The specific substance responsible for the induction of transformation of pneumococcal types has been isolated from three
separate types of Pneumococcus in the form of desoxyribonucleic acid fractions. Chemical, physico-chemical and serological
analysis of the purified material support the view that biological activity is a property of the desoxyribonucleic acid.
Further evidence on this point has been obtained by the application of enzymatic techniques. The enzyme desoxyribonuclease
has been isolated in purified form from beef pancreas and has been shown to be highly active in attacking polymerized desoxyribonucleic
acid from animal sources. In concentrations of less than 0.01 ug. per cc. desoxyribonuclease causes complete and irreversible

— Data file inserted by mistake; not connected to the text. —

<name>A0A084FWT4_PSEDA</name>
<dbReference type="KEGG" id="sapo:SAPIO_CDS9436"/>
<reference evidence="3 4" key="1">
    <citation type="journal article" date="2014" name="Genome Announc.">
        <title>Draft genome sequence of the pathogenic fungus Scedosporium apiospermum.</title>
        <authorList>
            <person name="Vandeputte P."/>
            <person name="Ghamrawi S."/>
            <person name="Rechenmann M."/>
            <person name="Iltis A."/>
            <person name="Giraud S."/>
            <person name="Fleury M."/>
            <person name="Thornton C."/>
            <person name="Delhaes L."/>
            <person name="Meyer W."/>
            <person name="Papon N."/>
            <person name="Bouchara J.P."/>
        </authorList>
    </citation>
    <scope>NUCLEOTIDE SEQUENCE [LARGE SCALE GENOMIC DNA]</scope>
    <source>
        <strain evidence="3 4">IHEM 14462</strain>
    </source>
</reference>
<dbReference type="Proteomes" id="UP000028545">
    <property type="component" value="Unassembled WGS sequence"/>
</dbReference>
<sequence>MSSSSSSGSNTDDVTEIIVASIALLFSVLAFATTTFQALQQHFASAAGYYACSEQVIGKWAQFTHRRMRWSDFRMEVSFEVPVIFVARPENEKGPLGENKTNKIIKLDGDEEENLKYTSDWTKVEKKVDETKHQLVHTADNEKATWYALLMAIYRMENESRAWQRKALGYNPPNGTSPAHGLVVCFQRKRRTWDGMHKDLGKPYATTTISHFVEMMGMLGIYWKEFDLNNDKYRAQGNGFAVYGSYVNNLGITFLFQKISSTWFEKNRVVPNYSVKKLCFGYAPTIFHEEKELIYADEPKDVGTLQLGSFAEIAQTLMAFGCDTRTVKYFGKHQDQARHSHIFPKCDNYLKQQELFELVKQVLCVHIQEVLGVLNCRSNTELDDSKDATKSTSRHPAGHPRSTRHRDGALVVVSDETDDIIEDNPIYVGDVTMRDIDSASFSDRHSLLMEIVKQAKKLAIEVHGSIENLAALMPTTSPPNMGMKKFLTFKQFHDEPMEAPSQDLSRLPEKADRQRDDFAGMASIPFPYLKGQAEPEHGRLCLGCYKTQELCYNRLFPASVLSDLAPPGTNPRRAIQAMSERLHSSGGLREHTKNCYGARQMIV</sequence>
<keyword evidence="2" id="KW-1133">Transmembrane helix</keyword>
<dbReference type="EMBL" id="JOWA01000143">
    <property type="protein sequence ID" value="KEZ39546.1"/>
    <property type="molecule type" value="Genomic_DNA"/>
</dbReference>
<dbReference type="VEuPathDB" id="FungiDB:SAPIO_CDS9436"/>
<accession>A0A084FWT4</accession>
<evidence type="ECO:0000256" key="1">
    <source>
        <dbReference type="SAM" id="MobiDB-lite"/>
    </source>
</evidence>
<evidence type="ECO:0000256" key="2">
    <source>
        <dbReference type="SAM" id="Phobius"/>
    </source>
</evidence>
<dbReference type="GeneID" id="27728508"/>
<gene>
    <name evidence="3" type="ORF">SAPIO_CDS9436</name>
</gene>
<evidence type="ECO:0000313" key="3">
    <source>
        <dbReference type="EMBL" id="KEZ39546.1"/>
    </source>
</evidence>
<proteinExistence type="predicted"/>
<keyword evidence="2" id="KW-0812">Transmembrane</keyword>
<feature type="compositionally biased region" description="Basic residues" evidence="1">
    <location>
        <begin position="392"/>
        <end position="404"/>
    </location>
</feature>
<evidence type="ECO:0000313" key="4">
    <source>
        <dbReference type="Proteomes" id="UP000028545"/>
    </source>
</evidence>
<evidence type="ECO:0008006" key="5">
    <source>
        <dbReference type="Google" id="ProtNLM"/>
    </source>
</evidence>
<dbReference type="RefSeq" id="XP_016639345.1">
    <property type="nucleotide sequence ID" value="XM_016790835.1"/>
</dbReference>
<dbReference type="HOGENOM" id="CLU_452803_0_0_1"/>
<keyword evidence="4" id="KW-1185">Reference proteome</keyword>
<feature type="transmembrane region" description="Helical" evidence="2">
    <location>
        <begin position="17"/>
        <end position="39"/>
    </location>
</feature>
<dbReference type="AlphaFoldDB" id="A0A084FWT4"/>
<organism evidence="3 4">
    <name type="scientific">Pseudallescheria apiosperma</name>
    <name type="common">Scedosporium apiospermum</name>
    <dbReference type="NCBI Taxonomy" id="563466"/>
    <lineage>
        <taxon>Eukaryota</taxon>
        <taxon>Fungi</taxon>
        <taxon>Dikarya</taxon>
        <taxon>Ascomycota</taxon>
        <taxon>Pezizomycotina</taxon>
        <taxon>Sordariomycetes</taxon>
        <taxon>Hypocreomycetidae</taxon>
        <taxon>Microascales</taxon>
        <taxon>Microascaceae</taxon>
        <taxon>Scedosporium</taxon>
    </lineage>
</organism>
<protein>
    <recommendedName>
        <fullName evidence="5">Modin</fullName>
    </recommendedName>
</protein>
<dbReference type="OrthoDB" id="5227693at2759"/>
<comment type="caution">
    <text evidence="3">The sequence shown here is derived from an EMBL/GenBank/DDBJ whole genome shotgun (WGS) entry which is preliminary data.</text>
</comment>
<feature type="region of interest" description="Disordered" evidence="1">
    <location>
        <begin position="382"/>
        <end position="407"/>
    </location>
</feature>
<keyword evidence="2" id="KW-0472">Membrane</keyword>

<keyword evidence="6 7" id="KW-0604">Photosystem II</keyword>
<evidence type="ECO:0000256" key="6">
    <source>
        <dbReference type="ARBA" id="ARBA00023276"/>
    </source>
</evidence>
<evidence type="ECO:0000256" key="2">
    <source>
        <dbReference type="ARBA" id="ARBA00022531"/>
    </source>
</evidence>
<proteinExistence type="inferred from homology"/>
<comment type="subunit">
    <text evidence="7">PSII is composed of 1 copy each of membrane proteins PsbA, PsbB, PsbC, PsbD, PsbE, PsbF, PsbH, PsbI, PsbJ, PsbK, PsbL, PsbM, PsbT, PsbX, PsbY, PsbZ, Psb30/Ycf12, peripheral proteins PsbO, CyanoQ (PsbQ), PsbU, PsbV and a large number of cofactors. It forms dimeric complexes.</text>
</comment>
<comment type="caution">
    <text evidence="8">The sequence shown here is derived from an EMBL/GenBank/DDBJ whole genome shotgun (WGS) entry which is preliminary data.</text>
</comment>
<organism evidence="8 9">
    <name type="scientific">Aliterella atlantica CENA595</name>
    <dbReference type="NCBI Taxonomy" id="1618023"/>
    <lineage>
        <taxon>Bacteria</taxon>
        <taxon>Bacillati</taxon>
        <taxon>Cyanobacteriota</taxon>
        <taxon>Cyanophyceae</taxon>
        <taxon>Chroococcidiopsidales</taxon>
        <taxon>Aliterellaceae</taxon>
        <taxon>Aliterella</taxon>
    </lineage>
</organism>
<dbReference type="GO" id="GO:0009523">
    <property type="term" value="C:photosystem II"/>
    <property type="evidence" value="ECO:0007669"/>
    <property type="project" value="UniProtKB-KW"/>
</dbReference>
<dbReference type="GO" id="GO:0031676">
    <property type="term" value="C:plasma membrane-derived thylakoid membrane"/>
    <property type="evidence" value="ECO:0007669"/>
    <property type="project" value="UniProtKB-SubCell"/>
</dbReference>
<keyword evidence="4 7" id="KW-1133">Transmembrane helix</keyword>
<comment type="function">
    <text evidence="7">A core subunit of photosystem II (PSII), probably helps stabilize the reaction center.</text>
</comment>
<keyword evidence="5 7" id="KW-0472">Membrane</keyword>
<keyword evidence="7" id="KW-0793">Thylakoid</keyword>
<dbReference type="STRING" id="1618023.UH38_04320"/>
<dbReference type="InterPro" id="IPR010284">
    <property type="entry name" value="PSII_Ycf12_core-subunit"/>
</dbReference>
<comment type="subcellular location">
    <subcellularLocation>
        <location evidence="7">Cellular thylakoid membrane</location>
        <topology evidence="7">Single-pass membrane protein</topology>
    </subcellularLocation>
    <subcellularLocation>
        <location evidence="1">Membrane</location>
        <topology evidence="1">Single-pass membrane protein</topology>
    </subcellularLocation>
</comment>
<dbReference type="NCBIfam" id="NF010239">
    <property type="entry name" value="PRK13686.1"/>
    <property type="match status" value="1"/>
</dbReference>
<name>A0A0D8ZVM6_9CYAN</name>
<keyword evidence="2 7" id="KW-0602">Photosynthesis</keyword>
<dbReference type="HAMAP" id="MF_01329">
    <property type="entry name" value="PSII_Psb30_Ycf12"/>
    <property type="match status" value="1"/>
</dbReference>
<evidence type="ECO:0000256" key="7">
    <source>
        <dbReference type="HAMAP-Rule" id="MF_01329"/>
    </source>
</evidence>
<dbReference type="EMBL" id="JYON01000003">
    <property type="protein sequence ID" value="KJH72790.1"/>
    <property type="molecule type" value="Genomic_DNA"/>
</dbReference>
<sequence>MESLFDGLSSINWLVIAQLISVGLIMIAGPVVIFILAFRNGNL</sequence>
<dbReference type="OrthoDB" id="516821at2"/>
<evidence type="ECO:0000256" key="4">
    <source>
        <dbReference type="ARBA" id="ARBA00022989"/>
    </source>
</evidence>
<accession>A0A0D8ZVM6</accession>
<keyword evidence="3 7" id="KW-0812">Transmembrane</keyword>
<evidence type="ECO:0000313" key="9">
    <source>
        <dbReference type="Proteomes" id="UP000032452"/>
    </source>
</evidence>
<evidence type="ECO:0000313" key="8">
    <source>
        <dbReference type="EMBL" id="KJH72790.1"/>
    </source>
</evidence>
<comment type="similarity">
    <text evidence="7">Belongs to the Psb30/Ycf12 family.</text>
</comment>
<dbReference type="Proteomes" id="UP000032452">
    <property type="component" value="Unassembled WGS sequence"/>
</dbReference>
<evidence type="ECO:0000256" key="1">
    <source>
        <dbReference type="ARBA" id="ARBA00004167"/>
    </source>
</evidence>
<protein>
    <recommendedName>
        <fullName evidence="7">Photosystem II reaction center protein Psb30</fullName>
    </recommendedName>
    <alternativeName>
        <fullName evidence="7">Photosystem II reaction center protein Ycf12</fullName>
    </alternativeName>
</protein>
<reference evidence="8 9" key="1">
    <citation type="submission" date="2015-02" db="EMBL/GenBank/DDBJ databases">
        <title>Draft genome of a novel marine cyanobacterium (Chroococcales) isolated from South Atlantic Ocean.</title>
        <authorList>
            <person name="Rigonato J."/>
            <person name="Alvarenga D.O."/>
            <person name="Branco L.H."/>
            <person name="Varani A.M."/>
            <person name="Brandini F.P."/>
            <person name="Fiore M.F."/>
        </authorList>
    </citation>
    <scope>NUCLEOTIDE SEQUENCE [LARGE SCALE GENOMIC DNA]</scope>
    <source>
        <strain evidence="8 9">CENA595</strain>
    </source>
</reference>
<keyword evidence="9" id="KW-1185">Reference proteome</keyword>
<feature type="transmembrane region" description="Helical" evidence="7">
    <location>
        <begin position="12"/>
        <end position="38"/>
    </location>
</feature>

lose of biological activity of the transforming substance. The enzymatic evidence is thus confirmatory of the desoxyribonucleic
acid nature of the active substance.
While the results obtained with the transforming substance indicate that desoxyribonucleic acids possess biological specificity,
the chemical basis of this specificity is not known. The implications of the present studies with respect to the problem
of specificity of the nucleic acids are discussed.
The biological properties of the transforming substance present analogies to those of viruses. However, in the case of the
pneumococcal agent, the apparent absence of protein and the marked susceptibility to enzymatic destruction provide significant
points of difference.
From the United States Navy Research Unit at the Hospital of The Rockefeller Institute for Medical Research
The Bureau of Medicine and Surgery of the U.S. Navy does not necessarily undertake to endorse the views or opinions which
are expressed in this paper.